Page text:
When I got a call to say my vehicle was ready to collect from Rye Street, I explained I had to drop a hire car off first. That day we’d had an unexpected downfall of snow. To which the receptionist told me I could drop the hire car off at the garage and they would return for me, because they had a deal with Enterprise. Now this resonated with me because it would save me 60-90 mins extra travel on a workday. It could never make up for the poor experience to date but was a well appreciated gesture. I delayed my journey, and completed some business tasks knowing I had recovered some time and I could leave later and still get back for my next meeting.
How a ‘customer last’ culture plays out in reality
Then I got a call from the ‘Enterprise Rep’ from the garage who informed me that because I’d booked the hire car from a broker and not directly from Enterprise, they cannot return the car on my behalf. In fact, I’d have to pay a £35 fee for the privilege. Having had five weeks of pain with this garage, a quick reference to my notes would have shown some empathy to my situation, which would have been wise. In fairness, I’m not sure the organisation keeps a central record of customer details because this was one of many interactions with the garage which highlighted that no one knew the customers situation. However, I was now out of time. Due to pending meetings, I had no choice but to drop the car off at the garage and incur a £35 charge. This was all down to the receptionist having the permission to provide and offer, which was not available and management not overriding it irrespective of the situation. I dropped the hire car off and explained to the Enterprise representative I was disappointed. He shrugged, said there was nothing he could do and took my keys.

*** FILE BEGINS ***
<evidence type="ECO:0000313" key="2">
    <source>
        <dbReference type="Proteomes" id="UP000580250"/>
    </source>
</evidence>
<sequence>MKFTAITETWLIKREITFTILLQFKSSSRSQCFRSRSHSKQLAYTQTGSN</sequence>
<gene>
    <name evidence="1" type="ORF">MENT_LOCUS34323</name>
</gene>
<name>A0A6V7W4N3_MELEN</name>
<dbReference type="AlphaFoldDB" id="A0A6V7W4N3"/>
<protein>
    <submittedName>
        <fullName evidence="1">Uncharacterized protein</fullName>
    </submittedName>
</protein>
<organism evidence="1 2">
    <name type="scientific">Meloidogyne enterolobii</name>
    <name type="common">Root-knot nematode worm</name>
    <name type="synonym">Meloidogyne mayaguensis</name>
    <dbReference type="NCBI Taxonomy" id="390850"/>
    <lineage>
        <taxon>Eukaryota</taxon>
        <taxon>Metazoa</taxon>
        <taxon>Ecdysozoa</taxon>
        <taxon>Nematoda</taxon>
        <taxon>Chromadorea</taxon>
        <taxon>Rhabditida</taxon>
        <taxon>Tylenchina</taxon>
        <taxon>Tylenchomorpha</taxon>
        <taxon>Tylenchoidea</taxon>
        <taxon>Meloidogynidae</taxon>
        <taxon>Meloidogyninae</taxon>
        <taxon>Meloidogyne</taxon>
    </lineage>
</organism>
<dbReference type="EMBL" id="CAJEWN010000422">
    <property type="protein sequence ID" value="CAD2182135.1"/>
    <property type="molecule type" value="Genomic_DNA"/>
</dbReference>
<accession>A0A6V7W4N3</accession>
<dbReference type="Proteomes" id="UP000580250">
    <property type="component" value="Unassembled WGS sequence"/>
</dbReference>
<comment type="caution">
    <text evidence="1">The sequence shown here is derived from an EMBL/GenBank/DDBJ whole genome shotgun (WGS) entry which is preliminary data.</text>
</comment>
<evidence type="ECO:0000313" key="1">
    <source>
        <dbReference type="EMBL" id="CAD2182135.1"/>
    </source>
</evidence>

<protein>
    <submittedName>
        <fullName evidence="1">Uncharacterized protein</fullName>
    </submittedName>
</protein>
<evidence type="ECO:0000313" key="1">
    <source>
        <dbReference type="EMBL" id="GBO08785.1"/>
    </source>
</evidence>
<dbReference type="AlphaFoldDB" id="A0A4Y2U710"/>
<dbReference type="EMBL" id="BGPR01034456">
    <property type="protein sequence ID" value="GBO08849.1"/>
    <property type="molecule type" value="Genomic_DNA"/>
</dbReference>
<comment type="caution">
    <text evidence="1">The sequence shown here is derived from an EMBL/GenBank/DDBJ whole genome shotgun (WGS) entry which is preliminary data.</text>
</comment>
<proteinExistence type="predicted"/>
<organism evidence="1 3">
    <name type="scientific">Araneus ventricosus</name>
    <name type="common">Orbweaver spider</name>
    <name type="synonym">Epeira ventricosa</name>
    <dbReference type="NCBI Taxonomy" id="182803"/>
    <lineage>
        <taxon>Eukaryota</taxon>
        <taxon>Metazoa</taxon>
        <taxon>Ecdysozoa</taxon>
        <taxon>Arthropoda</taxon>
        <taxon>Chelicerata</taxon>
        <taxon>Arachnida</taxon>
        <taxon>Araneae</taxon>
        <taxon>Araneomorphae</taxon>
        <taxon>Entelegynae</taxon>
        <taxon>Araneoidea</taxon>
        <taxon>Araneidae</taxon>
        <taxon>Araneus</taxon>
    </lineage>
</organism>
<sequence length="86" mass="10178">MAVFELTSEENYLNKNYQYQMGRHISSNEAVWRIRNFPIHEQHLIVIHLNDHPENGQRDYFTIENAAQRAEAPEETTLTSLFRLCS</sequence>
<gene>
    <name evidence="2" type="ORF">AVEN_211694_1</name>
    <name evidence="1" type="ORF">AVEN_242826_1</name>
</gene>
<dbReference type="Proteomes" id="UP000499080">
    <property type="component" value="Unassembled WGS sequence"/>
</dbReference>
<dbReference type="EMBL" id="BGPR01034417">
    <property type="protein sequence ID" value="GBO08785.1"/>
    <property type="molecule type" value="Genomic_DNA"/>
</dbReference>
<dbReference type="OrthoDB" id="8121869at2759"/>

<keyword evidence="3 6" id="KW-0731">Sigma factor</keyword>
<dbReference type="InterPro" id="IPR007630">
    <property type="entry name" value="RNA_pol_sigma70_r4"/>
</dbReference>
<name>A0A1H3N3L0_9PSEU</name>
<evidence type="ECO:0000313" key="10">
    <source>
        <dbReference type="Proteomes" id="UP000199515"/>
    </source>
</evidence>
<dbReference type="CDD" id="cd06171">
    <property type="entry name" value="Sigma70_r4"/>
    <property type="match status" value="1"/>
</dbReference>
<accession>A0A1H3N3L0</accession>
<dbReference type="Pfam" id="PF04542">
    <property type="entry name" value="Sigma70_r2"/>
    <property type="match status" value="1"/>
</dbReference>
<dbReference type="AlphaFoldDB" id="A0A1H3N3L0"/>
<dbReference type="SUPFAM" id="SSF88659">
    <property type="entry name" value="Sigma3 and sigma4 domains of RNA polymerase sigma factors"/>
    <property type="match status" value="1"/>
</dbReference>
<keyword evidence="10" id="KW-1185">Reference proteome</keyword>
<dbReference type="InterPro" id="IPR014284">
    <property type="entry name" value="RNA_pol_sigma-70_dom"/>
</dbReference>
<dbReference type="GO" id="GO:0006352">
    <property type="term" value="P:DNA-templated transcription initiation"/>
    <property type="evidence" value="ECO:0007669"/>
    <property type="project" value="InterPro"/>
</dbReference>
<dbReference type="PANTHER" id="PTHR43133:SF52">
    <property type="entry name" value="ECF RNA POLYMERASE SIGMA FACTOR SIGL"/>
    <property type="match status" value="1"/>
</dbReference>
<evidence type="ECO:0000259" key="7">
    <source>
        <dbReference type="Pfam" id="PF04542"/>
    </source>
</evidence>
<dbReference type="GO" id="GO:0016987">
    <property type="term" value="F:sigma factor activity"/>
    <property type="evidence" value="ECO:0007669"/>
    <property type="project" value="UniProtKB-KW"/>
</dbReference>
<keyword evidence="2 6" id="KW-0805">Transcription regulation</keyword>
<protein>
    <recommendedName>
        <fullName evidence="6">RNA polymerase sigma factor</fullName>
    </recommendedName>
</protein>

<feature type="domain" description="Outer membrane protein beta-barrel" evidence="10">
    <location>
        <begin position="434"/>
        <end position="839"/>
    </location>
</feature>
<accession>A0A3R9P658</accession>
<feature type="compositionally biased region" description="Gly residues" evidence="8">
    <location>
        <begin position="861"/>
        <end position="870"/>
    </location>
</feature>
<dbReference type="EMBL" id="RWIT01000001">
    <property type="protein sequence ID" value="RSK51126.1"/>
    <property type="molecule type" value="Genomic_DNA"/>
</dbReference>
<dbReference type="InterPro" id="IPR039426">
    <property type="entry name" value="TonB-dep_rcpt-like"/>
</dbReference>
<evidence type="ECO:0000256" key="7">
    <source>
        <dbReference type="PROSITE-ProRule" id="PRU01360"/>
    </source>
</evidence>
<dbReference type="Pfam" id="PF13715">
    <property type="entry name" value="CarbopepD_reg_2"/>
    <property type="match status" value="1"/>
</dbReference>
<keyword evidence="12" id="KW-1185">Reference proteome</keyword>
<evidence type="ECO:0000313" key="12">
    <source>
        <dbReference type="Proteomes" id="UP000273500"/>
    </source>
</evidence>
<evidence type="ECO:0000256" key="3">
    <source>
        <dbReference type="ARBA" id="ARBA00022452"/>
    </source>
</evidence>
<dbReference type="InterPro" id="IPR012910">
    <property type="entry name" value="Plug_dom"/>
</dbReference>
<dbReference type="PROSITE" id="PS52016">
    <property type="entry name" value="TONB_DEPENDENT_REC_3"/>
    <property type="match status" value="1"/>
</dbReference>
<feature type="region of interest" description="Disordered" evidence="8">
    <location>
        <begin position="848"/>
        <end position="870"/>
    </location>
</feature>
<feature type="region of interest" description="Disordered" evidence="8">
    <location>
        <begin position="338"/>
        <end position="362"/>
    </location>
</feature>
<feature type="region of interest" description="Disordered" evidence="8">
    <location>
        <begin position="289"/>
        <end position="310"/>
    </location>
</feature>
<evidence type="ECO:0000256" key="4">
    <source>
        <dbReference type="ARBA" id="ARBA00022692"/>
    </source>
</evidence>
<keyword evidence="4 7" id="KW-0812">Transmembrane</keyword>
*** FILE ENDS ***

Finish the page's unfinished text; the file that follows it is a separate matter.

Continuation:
That was my last contact with the garage. They had washed their hands of me. A customer experience of 0 out of 100 scored.
A few days later Enterprise car hire phoned to inform me the £35 would be deducted from my deposit. They also asked for feedback. I explained, that as part of the overall experience connected to Rye Street, they would earn a low satisfaction score from me. Their choice of car repair partner had tarnished my experience with Enterprise. With several others available from the airport, I would not be choosing them again. They apologised and asked what could be done. I suggested they ensured that if they bestowed their reputation with Rye Street Repairs they trained the staff to understand what is and what is not permitted.
When you work in partnership with other companies, you don’t hand over accountability, instead it is shared. Whether that’s a BPO practice to move contact centres to new geographies and affinity deals to reach more customers, both demand greater care, not less.
In this case Rye Street Repairs has damaged another brand’s reputation. No doubt this will happen again and again as they are a multi-site car repairer providing services to insurers such as LV=, Sheila’s Wheels, Direct Line, Sainsburys, Ageas and many others. It’s customer centricity’s responsibility that the customer standards are understood by partners and delivered. And it’s the responsibility of the senior management of companies, such as Rye Street Repairs, to honour those standards when they take on partnerships, and not see them as simply a new contract to make money from.
So, apologies Enterprise, this will actually impact your future business. However, this is not because of your ‘on us’ customer experience (which was pretty good), but your choice of those who deliver it on your behalf. A salient lesson of what customers now expect in 2022 and beyond. Customer centricity, spread your responsibility wider. It’s those who care less about customers in your ecosystem, which will undo you.